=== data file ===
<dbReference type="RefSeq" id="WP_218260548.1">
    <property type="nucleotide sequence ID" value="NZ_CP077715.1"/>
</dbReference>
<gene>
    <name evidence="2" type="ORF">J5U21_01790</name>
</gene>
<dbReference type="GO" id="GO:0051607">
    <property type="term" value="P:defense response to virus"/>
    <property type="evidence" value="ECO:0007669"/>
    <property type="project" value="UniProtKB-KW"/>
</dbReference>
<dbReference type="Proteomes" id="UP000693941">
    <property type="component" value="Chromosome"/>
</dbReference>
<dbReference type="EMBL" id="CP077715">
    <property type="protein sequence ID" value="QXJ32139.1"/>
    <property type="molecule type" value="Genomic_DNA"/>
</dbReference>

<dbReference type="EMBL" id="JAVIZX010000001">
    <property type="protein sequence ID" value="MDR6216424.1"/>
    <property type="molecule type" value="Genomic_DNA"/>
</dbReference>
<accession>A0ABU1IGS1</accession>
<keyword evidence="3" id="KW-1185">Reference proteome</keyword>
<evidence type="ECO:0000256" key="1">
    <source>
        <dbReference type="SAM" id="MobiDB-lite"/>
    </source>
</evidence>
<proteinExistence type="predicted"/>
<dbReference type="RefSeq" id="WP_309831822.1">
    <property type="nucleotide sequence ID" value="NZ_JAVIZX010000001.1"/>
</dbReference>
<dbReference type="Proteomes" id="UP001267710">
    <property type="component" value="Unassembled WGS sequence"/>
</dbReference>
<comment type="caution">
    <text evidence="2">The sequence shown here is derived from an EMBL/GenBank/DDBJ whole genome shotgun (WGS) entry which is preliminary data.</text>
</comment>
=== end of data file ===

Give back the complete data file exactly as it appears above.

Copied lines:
<dbReference type="RefSeq" id="WP_218260548.1">
    <property type="nucleotide sequence ID" value="NZ_CP077715.1"/>
</dbReference>
<gene>
    <name evidence="2" type="ORF">J5U21_01790</name>
</gene>
<dbReference type="GO" id="GO:0051607">
    <property type="term" value="P:defense response to virus"/>
    <property type="evidence" value="ECO:0007669"/>
    <property type="project" value="UniProtKB-KW"/>
</dbReference>
<dbReference type="Proteomes" id="UP000693941">
    <property type="component" value="Chromosome"/>
</dbReference>
<dbReference type="EMBL" id="CP077715">
    <property type="protein sequence ID" value="QXJ32139.1"/>
    <property type="molecule type" value="Genomic_DNA"/>
</dbReference>

<dbReference type="EMBL" id="JAVIZX010000001">
    <property type="protein sequence ID" value="MDR6216424.1"/>
    <property type="molecule type" value="Genomic_DNA"/>
</dbReference>
<accession>A0ABU1IGS1</accession>
<keyword evidence="3" id="KW-1185">Reference proteome</keyword>
<evidence type="ECO:0000256" key="1">
    <source>
        <dbReference type="SAM" id="MobiDB-lite"/>
    </source>
</evidence>
<proteinExistence type="predicted"/>
<dbReference type="RefSeq" id="WP_309831822.1">
    <property type="nucleotide sequence ID" value="NZ_JAVIZX010000001.1"/>
</dbReference>
<dbReference type="Proteomes" id="UP001267710">
    <property type="component" value="Unassembled WGS sequence"/>
</dbReference>
<comment type="caution">
    <text evidence="2">The sequence shown here is derived from an EMBL/GenBank/DDBJ whole genome shotgun (WGS) entry which is preliminary data.</text>
</comment>